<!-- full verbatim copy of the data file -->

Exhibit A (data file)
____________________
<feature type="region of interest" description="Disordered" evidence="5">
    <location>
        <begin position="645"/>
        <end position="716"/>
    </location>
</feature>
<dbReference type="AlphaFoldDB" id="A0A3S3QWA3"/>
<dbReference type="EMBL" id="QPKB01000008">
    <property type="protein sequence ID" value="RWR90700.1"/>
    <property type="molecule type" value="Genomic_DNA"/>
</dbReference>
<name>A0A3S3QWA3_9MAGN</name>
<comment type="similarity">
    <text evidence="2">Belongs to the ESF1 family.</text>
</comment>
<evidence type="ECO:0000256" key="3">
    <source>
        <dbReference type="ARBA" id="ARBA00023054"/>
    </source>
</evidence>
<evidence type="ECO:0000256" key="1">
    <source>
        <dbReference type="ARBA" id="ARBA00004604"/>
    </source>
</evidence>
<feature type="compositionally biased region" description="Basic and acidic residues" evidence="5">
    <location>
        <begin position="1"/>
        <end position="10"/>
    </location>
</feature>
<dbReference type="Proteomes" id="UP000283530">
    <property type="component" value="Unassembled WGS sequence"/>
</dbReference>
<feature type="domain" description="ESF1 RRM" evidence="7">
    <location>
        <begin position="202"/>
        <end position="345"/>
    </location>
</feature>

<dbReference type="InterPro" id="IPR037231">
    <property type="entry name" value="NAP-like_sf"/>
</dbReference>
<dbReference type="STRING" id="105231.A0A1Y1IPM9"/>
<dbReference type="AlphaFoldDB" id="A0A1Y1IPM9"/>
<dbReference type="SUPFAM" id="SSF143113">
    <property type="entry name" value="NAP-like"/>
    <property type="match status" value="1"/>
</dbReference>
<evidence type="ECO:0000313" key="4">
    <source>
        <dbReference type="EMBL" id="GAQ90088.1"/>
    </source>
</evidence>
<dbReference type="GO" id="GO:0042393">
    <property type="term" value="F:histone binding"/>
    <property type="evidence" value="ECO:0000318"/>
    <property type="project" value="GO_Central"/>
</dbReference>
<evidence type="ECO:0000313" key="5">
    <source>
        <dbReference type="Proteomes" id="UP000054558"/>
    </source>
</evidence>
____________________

<feature type="region of interest" description="Disordered" evidence="5">
    <location>
        <begin position="645"/>
        <end position="716"/>
    </location>
</feature>
<dbReference type="AlphaFoldDB" id="A0A3S3QWA3"/>
<dbReference type="EMBL" id="QPKB01000008">
    <property type="protein sequence ID" value="RWR90700.1"/>
    <property type="molecule type" value="Genomic_DNA"/>
</dbReference>
<name>A0A3S3QWA3_9MAGN</name>
<comment type="similarity">
    <text evidence="2">Belongs to the ESF1 family.</text>
</comment>
<evidence type="ECO:0000256" key="3">
    <source>
        <dbReference type="ARBA" id="ARBA00023054"/>
    </source>
</evidence>
<evidence type="ECO:0000256" key="1">
    <source>
        <dbReference type="ARBA" id="ARBA00004604"/>
    </source>
</evidence>
<feature type="compositionally biased region" description="Basic and acidic residues" evidence="5">
    <location>
        <begin position="1"/>
        <end position="10"/>
    </location>
</feature>
<dbReference type="Proteomes" id="UP000283530">
    <property type="component" value="Unassembled WGS sequence"/>
</dbReference>
<feature type="domain" description="ESF1 RRM" evidence="7">
    <location>
        <begin position="202"/>
        <end position="345"/>
    </location>
</feature>

<dbReference type="InterPro" id="IPR037231">
    <property type="entry name" value="NAP-like_sf"/>
</dbReference>
<dbReference type="STRING" id="105231.A0A1Y1IPM9"/>
<dbReference type="AlphaFoldDB" id="A0A1Y1IPM9"/>
<dbReference type="SUPFAM" id="SSF143113">
    <property type="entry name" value="NAP-like"/>
    <property type="match status" value="1"/>
</dbReference>
<evidence type="ECO:0000313" key="4">
    <source>
        <dbReference type="EMBL" id="GAQ90088.1"/>
    </source>
</evidence>
<dbReference type="GO" id="GO:0042393">
    <property type="term" value="F:histone binding"/>
    <property type="evidence" value="ECO:0000318"/>
    <property type="project" value="GO_Central"/>
</dbReference>
<evidence type="ECO:0000313" key="5">
    <source>
        <dbReference type="Proteomes" id="UP000054558"/>
    </source>
</evidence>